Cheers and peace,
a message from a former bartender
This week, we have a very special message from a former Bartender at our Castle Church Brewing location, Sarah Finn. Sarah served our community cold beer with a warm heart for almost two years and was especially loved by our Wednesday night Churchers. What is so very special and unique about The Hearth ministry is that we have the opportunity to bring Christ to those who may not ever step foot in a traditional church building. This is a blessing and a privilege that never ceases to amaze me. Know that any financial support you provide to The hearth is continuing this ministry as we worship in non-traditional spaces open to all, even those who are just there to serve or drink a beer. ~Kaylee
My name is Sarah and I came to know the community of The Hearth back when they were known as Castle Church Brewing Community. A church and a brewery under the same roof was a unique and never-before-seen concept for most, and that was what we all loved about it. I came to be intertwined with the church community by my involvement with the brewery - I was a bartender there for almost two years. Like many people who were raised in religious households, I found my way away from religion by my late teens. It's no secret that there are a lot of things about organized religion that are divisive; some religions more than others.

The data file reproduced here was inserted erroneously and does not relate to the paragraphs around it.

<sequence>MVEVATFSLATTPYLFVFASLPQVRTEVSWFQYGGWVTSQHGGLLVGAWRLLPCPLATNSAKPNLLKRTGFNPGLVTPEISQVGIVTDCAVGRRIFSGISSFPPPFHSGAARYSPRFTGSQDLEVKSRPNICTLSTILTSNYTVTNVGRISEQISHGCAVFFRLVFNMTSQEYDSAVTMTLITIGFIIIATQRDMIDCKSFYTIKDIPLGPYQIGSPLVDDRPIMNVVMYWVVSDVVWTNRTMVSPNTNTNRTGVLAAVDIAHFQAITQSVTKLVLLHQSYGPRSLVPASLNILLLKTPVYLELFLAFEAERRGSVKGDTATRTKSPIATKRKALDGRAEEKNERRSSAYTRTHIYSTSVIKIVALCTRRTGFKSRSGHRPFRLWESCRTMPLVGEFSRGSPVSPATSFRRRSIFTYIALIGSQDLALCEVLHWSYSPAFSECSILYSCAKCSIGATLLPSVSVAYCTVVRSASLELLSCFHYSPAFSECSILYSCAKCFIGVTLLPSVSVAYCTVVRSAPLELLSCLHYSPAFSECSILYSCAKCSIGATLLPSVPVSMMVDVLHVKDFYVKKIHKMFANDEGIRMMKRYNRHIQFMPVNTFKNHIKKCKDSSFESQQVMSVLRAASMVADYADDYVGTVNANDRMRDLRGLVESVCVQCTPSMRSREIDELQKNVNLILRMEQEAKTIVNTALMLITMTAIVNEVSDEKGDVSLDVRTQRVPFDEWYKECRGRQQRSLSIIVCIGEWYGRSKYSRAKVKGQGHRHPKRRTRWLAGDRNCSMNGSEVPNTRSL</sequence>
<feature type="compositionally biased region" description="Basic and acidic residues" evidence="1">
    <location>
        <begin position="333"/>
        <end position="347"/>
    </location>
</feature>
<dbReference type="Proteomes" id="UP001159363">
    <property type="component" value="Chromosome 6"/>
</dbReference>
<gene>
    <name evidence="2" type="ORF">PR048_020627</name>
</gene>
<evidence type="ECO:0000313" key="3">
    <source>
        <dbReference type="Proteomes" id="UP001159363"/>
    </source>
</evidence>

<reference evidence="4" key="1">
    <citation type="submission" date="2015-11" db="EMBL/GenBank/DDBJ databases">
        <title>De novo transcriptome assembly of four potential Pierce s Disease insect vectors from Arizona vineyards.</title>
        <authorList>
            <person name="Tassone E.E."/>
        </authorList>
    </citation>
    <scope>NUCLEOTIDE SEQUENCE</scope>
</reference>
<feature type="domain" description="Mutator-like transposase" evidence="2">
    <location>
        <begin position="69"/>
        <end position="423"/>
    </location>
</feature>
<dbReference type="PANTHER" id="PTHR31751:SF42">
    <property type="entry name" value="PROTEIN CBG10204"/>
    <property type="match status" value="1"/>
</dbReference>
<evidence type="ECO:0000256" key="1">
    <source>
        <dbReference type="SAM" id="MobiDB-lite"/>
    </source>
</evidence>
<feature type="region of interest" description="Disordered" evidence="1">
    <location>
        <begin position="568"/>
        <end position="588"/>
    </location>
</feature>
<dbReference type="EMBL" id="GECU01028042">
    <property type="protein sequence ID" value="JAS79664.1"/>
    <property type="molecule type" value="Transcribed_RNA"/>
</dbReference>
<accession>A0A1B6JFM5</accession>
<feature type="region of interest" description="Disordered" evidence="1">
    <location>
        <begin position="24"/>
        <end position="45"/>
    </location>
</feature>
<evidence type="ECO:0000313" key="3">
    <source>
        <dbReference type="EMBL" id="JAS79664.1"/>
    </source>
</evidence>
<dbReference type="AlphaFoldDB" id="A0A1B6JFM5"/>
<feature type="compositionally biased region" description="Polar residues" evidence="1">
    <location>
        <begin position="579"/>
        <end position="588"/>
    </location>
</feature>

However, even though I still do not consider myself a religious person, being adjacent to a church community like The Hearth really opened my eyes to the reality that not all churches are divisive, judgemental, and "set in their ways." I was honestly so proud to work there and to be a part of this whole brewery-church puzzle. Many people who came to the brewery were not religious; they were just there for a beer and didn't realize it was also an active church on some days. I loved getting the chance to tell them, "Hey listen, I know what you're thinking. But it's totally different. It's not your average church. They're incredibly accepting and open-minded, and it's a really progressive community...it's cool."